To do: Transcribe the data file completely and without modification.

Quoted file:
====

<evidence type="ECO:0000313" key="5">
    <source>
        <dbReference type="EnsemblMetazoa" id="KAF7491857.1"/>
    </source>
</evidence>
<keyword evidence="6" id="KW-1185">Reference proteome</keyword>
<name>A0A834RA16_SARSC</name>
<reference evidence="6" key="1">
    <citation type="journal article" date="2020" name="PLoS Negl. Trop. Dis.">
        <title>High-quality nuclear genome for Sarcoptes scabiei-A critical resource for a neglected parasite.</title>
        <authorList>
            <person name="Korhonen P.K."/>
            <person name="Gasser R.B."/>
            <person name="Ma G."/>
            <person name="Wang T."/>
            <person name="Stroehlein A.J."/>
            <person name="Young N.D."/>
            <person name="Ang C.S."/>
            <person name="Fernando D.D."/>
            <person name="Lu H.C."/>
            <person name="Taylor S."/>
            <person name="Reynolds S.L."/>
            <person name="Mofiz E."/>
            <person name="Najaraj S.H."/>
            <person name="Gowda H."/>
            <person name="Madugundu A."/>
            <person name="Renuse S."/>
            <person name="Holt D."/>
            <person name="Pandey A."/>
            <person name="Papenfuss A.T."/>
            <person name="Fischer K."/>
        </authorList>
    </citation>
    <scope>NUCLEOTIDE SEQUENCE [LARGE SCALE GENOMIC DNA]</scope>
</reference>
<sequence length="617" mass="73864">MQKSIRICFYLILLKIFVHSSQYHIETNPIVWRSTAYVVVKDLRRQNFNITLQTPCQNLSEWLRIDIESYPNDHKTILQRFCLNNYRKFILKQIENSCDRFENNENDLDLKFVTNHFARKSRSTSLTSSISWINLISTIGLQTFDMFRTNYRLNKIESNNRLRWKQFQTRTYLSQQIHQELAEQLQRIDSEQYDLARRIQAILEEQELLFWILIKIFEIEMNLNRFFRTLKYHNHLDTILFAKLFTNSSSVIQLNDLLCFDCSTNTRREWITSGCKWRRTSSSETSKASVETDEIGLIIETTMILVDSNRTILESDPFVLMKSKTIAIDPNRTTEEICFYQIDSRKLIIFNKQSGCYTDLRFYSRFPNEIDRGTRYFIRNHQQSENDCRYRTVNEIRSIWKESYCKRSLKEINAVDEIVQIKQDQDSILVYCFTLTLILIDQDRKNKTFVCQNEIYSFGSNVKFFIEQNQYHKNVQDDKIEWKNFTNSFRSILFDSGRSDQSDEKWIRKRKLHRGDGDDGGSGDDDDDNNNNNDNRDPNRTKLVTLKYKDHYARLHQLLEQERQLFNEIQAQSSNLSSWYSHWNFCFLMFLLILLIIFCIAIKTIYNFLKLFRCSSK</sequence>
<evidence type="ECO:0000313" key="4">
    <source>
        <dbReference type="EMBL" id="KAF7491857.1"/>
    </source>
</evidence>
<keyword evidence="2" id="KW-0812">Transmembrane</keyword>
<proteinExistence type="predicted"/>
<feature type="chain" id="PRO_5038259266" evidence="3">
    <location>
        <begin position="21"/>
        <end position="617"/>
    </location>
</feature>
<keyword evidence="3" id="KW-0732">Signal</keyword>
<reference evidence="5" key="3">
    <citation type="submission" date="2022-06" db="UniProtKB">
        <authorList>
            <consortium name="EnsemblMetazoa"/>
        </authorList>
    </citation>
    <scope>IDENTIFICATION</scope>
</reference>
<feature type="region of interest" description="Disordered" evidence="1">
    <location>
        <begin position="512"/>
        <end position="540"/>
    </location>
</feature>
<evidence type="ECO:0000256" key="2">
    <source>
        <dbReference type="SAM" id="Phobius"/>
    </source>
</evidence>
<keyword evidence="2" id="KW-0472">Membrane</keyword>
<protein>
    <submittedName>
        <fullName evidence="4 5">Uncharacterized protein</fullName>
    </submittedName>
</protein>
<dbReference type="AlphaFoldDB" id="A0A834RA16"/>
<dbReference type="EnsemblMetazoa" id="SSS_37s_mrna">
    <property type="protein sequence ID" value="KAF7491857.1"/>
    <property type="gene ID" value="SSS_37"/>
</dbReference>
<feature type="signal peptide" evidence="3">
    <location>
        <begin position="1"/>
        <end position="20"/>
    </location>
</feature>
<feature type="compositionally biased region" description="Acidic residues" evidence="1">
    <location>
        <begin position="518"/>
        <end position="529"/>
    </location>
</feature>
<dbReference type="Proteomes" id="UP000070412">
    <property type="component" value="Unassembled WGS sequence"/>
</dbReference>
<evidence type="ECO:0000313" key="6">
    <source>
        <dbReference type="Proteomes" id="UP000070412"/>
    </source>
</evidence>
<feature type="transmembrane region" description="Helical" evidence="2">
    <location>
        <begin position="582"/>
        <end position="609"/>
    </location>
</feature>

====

<evidence type="ECO:0000313" key="5">
    <source>
        <dbReference type="EnsemblMetazoa" id="KAF7491857.1"/>
    </source>
</evidence>
<keyword evidence="6" id="KW-1185">Reference proteome</keyword>
<name>A0A834RA16_SARSC</name>
<reference evidence="6" key="1">
    <citation type="journal article" date="2020" name="PLoS Negl. Trop. Dis.">
        <title>High-quality nuclear genome for Sarcoptes scabiei-A critical resource for a neglected parasite.</title>
        <authorList>
            <person name="Korhonen P.K."/>
            <person name="Gasser R.B."/>
            <person name="Ma G."/>
            <person name="Wang T."/>
            <person name="Stroehlein A.J."/>
            <person name="Young N.D."/>
            <person name="Ang C.S."/>
            <person name="Fernando D.D."/>
            <person name="Lu H.C."/>
            <person name="Taylor S."/>
            <person name="Reynolds S.L."/>
            <person name="Mofiz E."/>
            <person name="Najaraj S.H."/>
            <person name="Gowda H."/>
            <person name="Madugundu A."/>
            <person name="Renuse S."/>
            <person name="Holt D."/>
            <person name="Pandey A."/>
            <person name="Papenfuss A.T."/>
            <person name="Fischer K."/>
        </authorList>
    </citation>
    <scope>NUCLEOTIDE SEQUENCE [LARGE SCALE GENOMIC DNA]</scope>
</reference>
<sequence length="617" mass="73864">MQKSIRICFYLILLKIFVHSSQYHIETNPIVWRSTAYVVVKDLRRQNFNITLQTPCQNLSEWLRIDIESYPNDHKTILQRFCLNNYRKFILKQIENSCDRFENNENDLDLKFVTNHFARKSRSTSLTSSISWINLISTIGLQTFDMFRTNYRLNKIESNNRLRWKQFQTRTYLSQQIHQELAEQLQRIDSEQYDLARRIQAILEEQELLFWILIKIFEIEMNLNRFFRTLKYHNHLDTILFAKLFTNSSSVIQLNDLLCFDCSTNTRREWITSGCKWRRTSSSETSKASVETDEIGLIIETTMILVDSNRTILESDPFVLMKSKTIAIDPNRTTEEICFYQIDSRKLIIFNKQSGCYTDLRFYSRFPNEIDRGTRYFIRNHQQSENDCRYRTVNEIRSIWKESYCKRSLKEINAVDEIVQIKQDQDSILVYCFTLTLILIDQDRKNKTFVCQNEIYSFGSNVKFFIEQNQYHKNVQDDKIEWKNFTNSFRSILFDSGRSDQSDEKWIRKRKLHRGDGDDGGSGDDDDDNNNNNDNRDPNRTKLVTLKYKDHYARLHQLLEQERQLFNEIQAQSSNLSSWYSHWNFCFLMFLLILLIIFCIAIKTIYNFLKLFRCSSK</sequence>
<evidence type="ECO:0000313" key="4">
    <source>
        <dbReference type="EMBL" id="KAF7491857.1"/>
    </source>
</evidence>
<keyword evidence="2" id="KW-0812">Transmembrane</keyword>
<proteinExistence type="predicted"/>
<feature type="chain" id="PRO_5038259266" evidence="3">
    <location>
        <begin position="21"/>
        <end position="617"/>
    </location>
</feature>
<keyword evidence="3" id="KW-0732">Signal</keyword>
<reference evidence="5" key="3">
    <citation type="submission" date="2022-06" db="UniProtKB">
        <authorList>
            <consortium name="EnsemblMetazoa"/>
        </authorList>
    </citation>
    <scope>IDENTIFICATION</scope>
</reference>
<feature type="region of interest" description="Disordered" evidence="1">
    <location>
        <begin position="512"/>
        <end position="540"/>
    </location>
</feature>
<evidence type="ECO:0000256" key="2">
    <source>
        <dbReference type="SAM" id="Phobius"/>
    </source>
</evidence>
<keyword evidence="2" id="KW-0472">Membrane</keyword>
<protein>
    <submittedName>
        <fullName evidence="4 5">Uncharacterized protein</fullName>
    </submittedName>
</protein>
<dbReference type="AlphaFoldDB" id="A0A834RA16"/>
<dbReference type="EnsemblMetazoa" id="SSS_37s_mrna">
    <property type="protein sequence ID" value="KAF7491857.1"/>
    <property type="gene ID" value="SSS_37"/>
</dbReference>
<feature type="signal peptide" evidence="3">
    <location>
        <begin position="1"/>
        <end position="20"/>
    </location>
</feature>
<feature type="compositionally biased region" description="Acidic residues" evidence="1">
    <location>
        <begin position="518"/>
        <end position="529"/>
    </location>
</feature>
<dbReference type="Proteomes" id="UP000070412">
    <property type="component" value="Unassembled WGS sequence"/>
</dbReference>
<evidence type="ECO:0000313" key="6">
    <source>
        <dbReference type="Proteomes" id="UP000070412"/>
    </source>
</evidence>
<feature type="transmembrane region" description="Helical" evidence="2">
    <location>
        <begin position="582"/>
        <end position="609"/>
    </location>
</feature>